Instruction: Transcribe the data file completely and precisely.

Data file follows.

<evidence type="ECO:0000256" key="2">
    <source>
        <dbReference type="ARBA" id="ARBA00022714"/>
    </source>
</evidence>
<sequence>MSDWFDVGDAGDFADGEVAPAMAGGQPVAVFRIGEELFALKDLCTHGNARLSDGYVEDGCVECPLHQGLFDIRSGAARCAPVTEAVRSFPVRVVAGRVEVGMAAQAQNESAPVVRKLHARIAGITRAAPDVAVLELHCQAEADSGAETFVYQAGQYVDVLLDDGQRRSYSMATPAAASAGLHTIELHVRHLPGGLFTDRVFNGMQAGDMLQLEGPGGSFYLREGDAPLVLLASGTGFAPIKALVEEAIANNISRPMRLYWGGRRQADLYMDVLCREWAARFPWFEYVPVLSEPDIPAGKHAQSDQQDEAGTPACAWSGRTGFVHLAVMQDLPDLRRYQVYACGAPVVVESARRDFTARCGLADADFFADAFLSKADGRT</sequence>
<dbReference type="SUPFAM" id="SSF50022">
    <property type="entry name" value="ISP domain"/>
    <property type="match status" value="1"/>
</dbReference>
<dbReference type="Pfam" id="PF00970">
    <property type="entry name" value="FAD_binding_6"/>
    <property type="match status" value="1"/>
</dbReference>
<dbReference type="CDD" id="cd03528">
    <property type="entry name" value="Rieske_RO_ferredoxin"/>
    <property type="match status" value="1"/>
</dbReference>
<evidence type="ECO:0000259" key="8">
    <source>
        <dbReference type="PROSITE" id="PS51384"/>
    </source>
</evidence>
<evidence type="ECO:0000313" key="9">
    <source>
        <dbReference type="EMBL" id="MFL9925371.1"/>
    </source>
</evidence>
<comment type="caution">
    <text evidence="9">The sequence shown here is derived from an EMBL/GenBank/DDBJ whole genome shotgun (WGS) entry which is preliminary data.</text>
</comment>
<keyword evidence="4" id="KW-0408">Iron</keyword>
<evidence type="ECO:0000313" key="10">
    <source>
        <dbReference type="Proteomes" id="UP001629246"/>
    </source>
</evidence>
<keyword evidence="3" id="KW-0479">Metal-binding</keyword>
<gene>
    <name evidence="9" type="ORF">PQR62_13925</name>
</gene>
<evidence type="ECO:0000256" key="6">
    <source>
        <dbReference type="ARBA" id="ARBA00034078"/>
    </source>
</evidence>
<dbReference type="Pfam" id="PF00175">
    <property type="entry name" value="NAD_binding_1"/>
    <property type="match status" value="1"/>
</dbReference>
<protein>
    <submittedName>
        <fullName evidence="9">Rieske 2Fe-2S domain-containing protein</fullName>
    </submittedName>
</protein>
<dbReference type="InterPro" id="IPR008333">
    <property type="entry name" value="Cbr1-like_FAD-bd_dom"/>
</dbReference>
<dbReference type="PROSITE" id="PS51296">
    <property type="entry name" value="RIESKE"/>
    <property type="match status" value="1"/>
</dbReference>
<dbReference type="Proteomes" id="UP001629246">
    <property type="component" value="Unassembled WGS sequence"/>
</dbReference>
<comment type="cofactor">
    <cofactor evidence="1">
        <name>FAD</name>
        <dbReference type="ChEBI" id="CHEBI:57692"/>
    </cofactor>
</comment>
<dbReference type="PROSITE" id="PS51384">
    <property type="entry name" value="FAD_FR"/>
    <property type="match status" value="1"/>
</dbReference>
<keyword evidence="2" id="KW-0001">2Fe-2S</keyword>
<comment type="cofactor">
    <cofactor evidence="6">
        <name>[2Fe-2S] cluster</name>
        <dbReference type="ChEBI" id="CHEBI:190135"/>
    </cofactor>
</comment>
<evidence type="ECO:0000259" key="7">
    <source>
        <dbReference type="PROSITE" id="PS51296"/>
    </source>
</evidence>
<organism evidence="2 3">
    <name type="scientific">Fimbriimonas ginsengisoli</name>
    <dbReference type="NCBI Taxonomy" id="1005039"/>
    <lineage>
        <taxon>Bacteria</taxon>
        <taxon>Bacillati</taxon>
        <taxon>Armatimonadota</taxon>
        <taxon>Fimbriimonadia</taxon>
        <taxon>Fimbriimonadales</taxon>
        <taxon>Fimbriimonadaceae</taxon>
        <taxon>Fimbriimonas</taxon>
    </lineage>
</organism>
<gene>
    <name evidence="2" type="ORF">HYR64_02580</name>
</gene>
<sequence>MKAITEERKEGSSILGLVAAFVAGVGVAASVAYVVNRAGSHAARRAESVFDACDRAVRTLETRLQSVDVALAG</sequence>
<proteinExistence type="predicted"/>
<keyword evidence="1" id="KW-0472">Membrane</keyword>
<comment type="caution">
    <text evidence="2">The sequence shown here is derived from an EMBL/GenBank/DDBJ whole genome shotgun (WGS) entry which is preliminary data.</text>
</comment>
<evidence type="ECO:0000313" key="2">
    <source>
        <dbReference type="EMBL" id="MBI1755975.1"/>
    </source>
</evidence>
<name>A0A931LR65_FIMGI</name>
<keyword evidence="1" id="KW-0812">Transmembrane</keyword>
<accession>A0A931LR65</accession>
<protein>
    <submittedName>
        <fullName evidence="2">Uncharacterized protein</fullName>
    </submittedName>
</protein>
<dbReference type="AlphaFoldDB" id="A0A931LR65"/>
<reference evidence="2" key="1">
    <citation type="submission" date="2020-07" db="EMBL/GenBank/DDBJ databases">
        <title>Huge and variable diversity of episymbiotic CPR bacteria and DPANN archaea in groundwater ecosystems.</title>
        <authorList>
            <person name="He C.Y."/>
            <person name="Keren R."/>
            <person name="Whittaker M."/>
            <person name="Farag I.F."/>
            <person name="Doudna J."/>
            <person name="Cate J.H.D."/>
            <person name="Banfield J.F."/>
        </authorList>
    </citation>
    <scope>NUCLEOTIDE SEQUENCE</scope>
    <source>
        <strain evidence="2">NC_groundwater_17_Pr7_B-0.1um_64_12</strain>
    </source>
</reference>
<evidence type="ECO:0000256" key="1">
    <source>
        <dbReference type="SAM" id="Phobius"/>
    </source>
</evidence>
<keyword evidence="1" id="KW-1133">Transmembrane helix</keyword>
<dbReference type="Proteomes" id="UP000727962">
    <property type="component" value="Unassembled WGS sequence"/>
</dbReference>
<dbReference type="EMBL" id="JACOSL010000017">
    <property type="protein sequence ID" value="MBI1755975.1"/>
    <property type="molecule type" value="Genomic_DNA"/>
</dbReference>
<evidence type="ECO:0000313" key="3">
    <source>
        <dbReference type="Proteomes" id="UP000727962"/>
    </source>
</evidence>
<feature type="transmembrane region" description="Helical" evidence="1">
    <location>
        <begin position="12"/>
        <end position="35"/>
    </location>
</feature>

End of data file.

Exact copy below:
<evidence type="ECO:0000256" key="2">
    <source>
        <dbReference type="ARBA" id="ARBA00022714"/>
    </source>
</evidence>
<sequence>MSDWFDVGDAGDFADGEVAPAMAGGQPVAVFRIGEELFALKDLCTHGNARLSDGYVEDGCVECPLHQGLFDIRSGAARCAPVTEAVRSFPVRVVAGRVEVGMAAQAQNESAPVVRKLHARIAGITRAAPDVAVLELHCQAEADSGAETFVYQAGQYVDVLLDDGQRRSYSMATPAAASAGLHTIELHVRHLPGGLFTDRVFNGMQAGDMLQLEGPGGSFYLREGDAPLVLLASGTGFAPIKALVEEAIANNISRPMRLYWGGRRQADLYMDVLCREWAARFPWFEYVPVLSEPDIPAGKHAQSDQQDEAGTPACAWSGRTGFVHLAVMQDLPDLRRYQVYACGAPVVVESARRDFTARCGLADADFFADAFLSKADGRT</sequence>
<dbReference type="SUPFAM" id="SSF50022">
    <property type="entry name" value="ISP domain"/>
    <property type="match status" value="1"/>
</dbReference>
<dbReference type="Pfam" id="PF00970">
    <property type="entry name" value="FAD_binding_6"/>
    <property type="match status" value="1"/>
</dbReference>
<dbReference type="CDD" id="cd03528">
    <property type="entry name" value="Rieske_RO_ferredoxin"/>
    <property type="match status" value="1"/>
</dbReference>
<evidence type="ECO:0000259" key="8">
    <source>
        <dbReference type="PROSITE" id="PS51384"/>
    </source>
</evidence>
<evidence type="ECO:0000313" key="9">
    <source>
        <dbReference type="EMBL" id="MFL9925371.1"/>
    </source>
</evidence>
<comment type="caution">
    <text evidence="9">The sequence shown here is derived from an EMBL/GenBank/DDBJ whole genome shotgun (WGS) entry which is preliminary data.</text>
</comment>
<keyword evidence="4" id="KW-0408">Iron</keyword>
<evidence type="ECO:0000313" key="10">
    <source>
        <dbReference type="Proteomes" id="UP001629246"/>
    </source>
</evidence>
<keyword evidence="3" id="KW-0479">Metal-binding</keyword>
<gene>
    <name evidence="9" type="ORF">PQR62_13925</name>
</gene>
<evidence type="ECO:0000256" key="6">
    <source>
        <dbReference type="ARBA" id="ARBA00034078"/>
    </source>
</evidence>
<dbReference type="Pfam" id="PF00175">
    <property type="entry name" value="NAD_binding_1"/>
    <property type="match status" value="1"/>
</dbReference>
<protein>
    <submittedName>
        <fullName evidence="9">Rieske 2Fe-2S domain-containing protein</fullName>
    </submittedName>
</protein>
<dbReference type="InterPro" id="IPR008333">
    <property type="entry name" value="Cbr1-like_FAD-bd_dom"/>
</dbReference>
<dbReference type="PROSITE" id="PS51296">
    <property type="entry name" value="RIESKE"/>
    <property type="match status" value="1"/>
</dbReference>
<dbReference type="Proteomes" id="UP001629246">
    <property type="component" value="Unassembled WGS sequence"/>
</dbReference>
<comment type="cofactor">
    <cofactor evidence="1">
        <name>FAD</name>
        <dbReference type="ChEBI" id="CHEBI:57692"/>
    </cofactor>
</comment>
<dbReference type="PROSITE" id="PS51384">
    <property type="entry name" value="FAD_FR"/>
    <property type="match status" value="1"/>
</dbReference>
<keyword evidence="2" id="KW-0001">2Fe-2S</keyword>
<comment type="cofactor">
    <cofactor evidence="6">
        <name>[2Fe-2S] cluster</name>
        <dbReference type="ChEBI" id="CHEBI:190135"/>
    </cofactor>
</comment>
<evidence type="ECO:0000259" key="7">
    <source>
        <dbReference type="PROSITE" id="PS51296"/>
    </source>
</evidence>
<organism evidence="2 3">
    <name type="scientific">Fimbriimonas ginsengisoli</name>
    <dbReference type="NCBI Taxonomy" id="1005039"/>
    <lineage>
        <taxon>Bacteria</taxon>
        <taxon>Bacillati</taxon>
        <taxon>Armatimonadota</taxon>
        <taxon>Fimbriimonadia</taxon>
        <taxon>Fimbriimonadales</taxon>
        <taxon>Fimbriimonadaceae</taxon>
        <taxon>Fimbriimonas</taxon>
    </lineage>
</organism>
<gene>
    <name evidence="2" type="ORF">HYR64_02580</name>
</gene>
<sequence>MKAITEERKEGSSILGLVAAFVAGVGVAASVAYVVNRAGSHAARRAESVFDACDRAVRTLETRLQSVDVALAG</sequence>
<proteinExistence type="predicted"/>
<keyword evidence="1" id="KW-0472">Membrane</keyword>
<comment type="caution">
    <text evidence="2">The sequence shown here is derived from an EMBL/GenBank/DDBJ whole genome shotgun (WGS) entry which is preliminary data.</text>
</comment>
<evidence type="ECO:0000313" key="2">
    <source>
        <dbReference type="EMBL" id="MBI1755975.1"/>
    </source>
</evidence>
<name>A0A931LR65_FIMGI</name>
<keyword evidence="1" id="KW-0812">Transmembrane</keyword>
<accession>A0A931LR65</accession>
<protein>
    <submittedName>
        <fullName evidence="2">Uncharacterized protein</fullName>
    </submittedName>
</protein>
<dbReference type="AlphaFoldDB" id="A0A931LR65"/>
<reference evidence="2" key="1">
    <citation type="submission" date="2020-07" db="EMBL/GenBank/DDBJ databases">
        <title>Huge and variable diversity of episymbiotic CPR bacteria and DPANN archaea in groundwater ecosystems.</title>
        <authorList>
            <person name="He C.Y."/>
            <person name="Keren R."/>
            <person name="Whittaker M."/>
            <person name="Farag I.F."/>
            <person name="Doudna J."/>
            <person name="Cate J.H.D."/>
            <person name="Banfield J.F."/>
        </authorList>
    </citation>
    <scope>NUCLEOTIDE SEQUENCE</scope>
    <source>
        <strain evidence="2">NC_groundwater_17_Pr7_B-0.1um_64_12</strain>
    </source>
</reference>
<evidence type="ECO:0000256" key="1">
    <source>
        <dbReference type="SAM" id="Phobius"/>
    </source>
</evidence>
<keyword evidence="1" id="KW-1133">Transmembrane helix</keyword>
<dbReference type="Proteomes" id="UP000727962">
    <property type="component" value="Unassembled WGS sequence"/>
</dbReference>
<dbReference type="EMBL" id="JACOSL010000017">
    <property type="protein sequence ID" value="MBI1755975.1"/>
    <property type="molecule type" value="Genomic_DNA"/>
</dbReference>
<evidence type="ECO:0000313" key="3">
    <source>
        <dbReference type="Proteomes" id="UP000727962"/>
    </source>
</evidence>
<feature type="transmembrane region" description="Helical" evidence="1">
    <location>
        <begin position="12"/>
        <end position="35"/>
    </location>
</feature>